The last time I visited his house he lay in a Hospice bed. His body frail but his mind bright, he quoted Scripture after Scripture to me, telling me how he was learning to trust God, and sharing how he led one of the hospital nurses to faith in Jesus Christ a few weeks before. Moose asked me about my wife and three children - all by name. He talked about my father, who had been gone for fifteen years.

He got out his IPhone and said, "Ooooooh. I have to share with you what I read in my quiet time this morning. I read it in the Message and I've never seen it say it quite like this." He proceeded to read his morning reading to me. The last several years, I could expect a daily email sent to several dozen people outlining the notes from his daily Bible reading. 

He told me, "We've been through a lot, buddy." That time was probably the only one he ever ended our conversation without, "Call me if you need me."

The Consummate Bible Teacher

Then in April, Charles Stanley, pastor of First Baptist Atlanta, Georgia, died. I tuned into his ministry as a freshman in college, listening to the InTouch radio broadcast. Attending a liberal religious college, which jettisoned the authority of Scripture and basic evangelical theology, his preaching helped anchor me in eternal truths.

My first year of school, I picked up his book, How to Listen to God, which had a shaping influence on my nineteen-year-old life. The first of more than two dozen of his books I would eventually read, I experienced his practical teaching that drew deeply from the Bible but also was illustrated with personal experiences. In that book I would find what was one of his constant exhortations: develop a lifestyle of meditating on the Word of God, expecting Him to guide you.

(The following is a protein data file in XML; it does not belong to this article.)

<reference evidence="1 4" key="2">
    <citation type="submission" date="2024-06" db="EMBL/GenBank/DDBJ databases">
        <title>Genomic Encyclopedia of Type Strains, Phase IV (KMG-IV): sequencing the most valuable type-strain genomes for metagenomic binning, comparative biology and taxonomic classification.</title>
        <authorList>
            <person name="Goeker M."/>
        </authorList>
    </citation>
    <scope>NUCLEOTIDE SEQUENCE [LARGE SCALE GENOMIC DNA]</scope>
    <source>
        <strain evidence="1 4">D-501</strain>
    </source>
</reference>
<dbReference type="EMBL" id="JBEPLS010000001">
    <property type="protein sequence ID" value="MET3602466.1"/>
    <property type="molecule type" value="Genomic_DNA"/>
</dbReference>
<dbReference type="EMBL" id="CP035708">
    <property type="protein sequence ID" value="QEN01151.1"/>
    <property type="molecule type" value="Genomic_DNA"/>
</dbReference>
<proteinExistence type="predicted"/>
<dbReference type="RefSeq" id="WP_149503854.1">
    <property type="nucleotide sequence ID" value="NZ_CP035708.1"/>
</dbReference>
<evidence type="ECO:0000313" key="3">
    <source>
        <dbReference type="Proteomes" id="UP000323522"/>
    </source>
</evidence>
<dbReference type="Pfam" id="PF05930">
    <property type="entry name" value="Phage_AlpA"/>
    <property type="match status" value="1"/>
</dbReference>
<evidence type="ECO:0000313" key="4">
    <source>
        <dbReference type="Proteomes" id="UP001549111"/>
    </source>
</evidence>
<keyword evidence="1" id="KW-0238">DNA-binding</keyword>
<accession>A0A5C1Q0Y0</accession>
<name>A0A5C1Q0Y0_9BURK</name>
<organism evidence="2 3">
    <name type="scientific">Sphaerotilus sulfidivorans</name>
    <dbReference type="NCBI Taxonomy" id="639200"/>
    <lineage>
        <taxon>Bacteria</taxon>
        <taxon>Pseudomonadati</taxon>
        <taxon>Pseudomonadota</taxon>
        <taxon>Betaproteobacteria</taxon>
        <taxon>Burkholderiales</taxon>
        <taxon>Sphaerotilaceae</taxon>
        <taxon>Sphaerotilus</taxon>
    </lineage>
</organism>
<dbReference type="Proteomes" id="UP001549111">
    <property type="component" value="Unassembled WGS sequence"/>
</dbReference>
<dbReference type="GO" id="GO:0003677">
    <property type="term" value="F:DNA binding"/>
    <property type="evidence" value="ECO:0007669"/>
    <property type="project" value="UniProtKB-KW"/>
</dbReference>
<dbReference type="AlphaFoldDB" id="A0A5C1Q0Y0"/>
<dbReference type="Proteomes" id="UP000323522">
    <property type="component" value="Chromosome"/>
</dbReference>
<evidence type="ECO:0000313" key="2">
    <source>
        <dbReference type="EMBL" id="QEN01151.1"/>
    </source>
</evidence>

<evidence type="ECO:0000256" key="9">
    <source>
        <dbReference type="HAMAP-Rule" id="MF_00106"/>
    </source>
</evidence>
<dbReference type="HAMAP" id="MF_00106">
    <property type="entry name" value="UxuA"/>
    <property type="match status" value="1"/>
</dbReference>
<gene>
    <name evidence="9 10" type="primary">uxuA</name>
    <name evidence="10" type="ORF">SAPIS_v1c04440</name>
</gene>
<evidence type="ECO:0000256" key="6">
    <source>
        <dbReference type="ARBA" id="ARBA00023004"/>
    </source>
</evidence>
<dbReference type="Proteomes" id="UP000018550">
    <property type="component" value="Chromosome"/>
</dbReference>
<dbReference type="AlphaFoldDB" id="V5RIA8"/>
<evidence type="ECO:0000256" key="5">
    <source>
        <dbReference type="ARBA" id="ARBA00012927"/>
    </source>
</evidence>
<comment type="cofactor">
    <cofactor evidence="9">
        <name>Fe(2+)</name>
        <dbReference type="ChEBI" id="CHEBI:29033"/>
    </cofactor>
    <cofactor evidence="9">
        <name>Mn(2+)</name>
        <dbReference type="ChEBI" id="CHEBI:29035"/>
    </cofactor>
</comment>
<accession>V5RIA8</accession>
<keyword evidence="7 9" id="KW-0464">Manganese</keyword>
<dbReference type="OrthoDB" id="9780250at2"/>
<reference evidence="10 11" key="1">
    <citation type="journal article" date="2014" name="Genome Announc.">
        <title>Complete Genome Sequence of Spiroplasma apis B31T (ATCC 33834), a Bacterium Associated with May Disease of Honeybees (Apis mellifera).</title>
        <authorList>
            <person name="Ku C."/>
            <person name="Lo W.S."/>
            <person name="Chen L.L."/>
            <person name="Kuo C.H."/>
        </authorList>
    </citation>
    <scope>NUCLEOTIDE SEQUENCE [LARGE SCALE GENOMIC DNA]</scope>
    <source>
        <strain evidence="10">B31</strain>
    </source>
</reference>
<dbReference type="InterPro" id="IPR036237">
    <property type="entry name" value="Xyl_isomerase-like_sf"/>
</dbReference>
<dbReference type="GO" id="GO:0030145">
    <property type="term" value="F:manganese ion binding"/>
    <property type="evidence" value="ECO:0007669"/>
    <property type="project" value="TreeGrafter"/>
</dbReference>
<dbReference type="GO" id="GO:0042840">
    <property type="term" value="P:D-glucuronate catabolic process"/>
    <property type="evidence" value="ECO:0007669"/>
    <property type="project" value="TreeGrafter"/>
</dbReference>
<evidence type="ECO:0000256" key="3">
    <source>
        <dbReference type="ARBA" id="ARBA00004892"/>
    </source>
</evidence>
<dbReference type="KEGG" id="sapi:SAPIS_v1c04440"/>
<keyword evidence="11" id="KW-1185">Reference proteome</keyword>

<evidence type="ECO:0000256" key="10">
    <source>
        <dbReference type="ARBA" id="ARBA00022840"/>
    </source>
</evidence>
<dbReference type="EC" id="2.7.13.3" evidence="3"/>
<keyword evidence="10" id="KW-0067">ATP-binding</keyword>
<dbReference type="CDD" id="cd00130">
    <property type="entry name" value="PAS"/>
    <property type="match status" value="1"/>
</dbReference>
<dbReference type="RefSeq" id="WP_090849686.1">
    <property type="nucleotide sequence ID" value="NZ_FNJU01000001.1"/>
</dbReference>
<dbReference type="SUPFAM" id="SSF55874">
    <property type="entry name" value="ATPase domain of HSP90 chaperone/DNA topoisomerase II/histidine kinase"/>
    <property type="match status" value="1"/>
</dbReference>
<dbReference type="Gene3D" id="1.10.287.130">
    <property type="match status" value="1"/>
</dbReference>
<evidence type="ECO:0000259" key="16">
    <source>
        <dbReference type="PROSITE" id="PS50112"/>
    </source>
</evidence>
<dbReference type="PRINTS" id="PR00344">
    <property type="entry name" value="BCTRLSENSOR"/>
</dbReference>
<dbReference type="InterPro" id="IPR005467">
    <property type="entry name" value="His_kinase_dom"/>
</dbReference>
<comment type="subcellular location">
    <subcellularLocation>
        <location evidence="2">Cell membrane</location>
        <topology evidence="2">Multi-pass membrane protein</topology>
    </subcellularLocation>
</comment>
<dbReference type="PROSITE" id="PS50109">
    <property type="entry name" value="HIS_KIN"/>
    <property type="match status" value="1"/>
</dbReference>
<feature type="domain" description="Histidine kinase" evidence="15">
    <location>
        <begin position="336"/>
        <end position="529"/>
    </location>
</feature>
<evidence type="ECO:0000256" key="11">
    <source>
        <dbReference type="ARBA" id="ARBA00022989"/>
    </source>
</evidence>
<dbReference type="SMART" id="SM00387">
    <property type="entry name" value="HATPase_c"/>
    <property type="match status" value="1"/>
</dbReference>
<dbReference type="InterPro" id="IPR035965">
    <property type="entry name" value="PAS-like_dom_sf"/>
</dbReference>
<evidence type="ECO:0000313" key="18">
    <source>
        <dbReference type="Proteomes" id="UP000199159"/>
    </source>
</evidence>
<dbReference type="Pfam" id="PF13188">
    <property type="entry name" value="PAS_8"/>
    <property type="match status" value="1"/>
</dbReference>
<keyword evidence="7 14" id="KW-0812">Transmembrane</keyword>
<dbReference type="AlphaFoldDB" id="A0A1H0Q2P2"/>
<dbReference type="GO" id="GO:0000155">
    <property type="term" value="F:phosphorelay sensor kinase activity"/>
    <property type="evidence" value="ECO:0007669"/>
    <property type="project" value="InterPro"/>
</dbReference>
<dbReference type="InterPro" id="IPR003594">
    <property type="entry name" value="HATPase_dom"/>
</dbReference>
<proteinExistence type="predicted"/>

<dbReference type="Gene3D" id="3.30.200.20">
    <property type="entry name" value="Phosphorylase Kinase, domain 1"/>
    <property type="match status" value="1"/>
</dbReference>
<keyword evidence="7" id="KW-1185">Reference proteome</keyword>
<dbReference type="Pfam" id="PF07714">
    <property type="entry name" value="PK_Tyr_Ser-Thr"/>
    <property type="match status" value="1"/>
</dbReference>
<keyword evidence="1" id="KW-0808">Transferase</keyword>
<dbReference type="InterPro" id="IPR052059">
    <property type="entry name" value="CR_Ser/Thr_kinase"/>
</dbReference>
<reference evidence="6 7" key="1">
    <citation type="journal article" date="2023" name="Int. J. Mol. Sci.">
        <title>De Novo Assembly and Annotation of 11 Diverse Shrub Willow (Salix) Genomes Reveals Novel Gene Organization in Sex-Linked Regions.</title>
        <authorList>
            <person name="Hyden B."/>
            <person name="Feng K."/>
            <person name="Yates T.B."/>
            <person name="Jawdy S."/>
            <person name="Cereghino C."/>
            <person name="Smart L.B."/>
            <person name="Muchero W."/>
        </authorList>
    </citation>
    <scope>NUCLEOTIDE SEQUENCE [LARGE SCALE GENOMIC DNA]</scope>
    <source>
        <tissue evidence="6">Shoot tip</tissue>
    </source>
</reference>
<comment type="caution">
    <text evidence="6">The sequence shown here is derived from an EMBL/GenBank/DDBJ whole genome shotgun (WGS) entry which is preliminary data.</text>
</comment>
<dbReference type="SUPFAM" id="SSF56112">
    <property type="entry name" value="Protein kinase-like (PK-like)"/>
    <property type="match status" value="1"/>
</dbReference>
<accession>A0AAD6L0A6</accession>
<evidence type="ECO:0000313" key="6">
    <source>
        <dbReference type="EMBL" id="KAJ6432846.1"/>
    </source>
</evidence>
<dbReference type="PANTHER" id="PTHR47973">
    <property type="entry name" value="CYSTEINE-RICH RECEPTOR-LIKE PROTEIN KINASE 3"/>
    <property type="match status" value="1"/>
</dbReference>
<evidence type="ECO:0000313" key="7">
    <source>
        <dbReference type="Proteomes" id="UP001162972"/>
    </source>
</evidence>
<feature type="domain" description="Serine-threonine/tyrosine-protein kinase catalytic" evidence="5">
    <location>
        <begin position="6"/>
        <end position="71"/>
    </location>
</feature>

I first learned to preach from listening to radio teachers like Stanley. His winsome, conversational style combined with practical exhortations and challenges to trust God marked his teaching.

I met Dr. Stanley only once quickly at a book signing in Atlanta. After waiting in line, I said, “Dr. Stanley, thank you for teaching me about intimacy with God.” He stopped, lowered his pen, and stared directly into my eyes. Then he emphatically said, “That is the most important thing!”

The Encouraging Eagle

And then on January 21 of this year, my friend and business mentor Dan Miller left this earth. Dan’s books and podcast helped open the door for me, and many others, to become entrepreneurs, explore nontraditional work, and challenge conventional thinking about work opportunities.

Dan wrote, “Putting yourself in the driver’s seat requires creating a clear sense of where you want to go. A clear plan of action will separate you from 97 percent of the people you meet.”

Creating the 48 Days Eagle Community, he mentored modern entrepreneurs, which he called eagle-preneurs, to create the life they want, building their work around their life.

He modeled for many businesspeople how important it is to balance your life with both faith in God and making deep deposits in your family relationships. As he often said, “Success is more than a job.”

When we lose mentors, sometimes we grieve the lessons we’ll never learn from them. And then we realize we can cling to their God, embrace the same unchanging truths they believed and practiced, and make the world a better place by shining our light and investing in others – one person at a time.

- Three days after writing this post, another mountain of a man who influenced my life left this earth. Read my article about Henry Blackaby here.

Mountain picture used courtesy of Pexels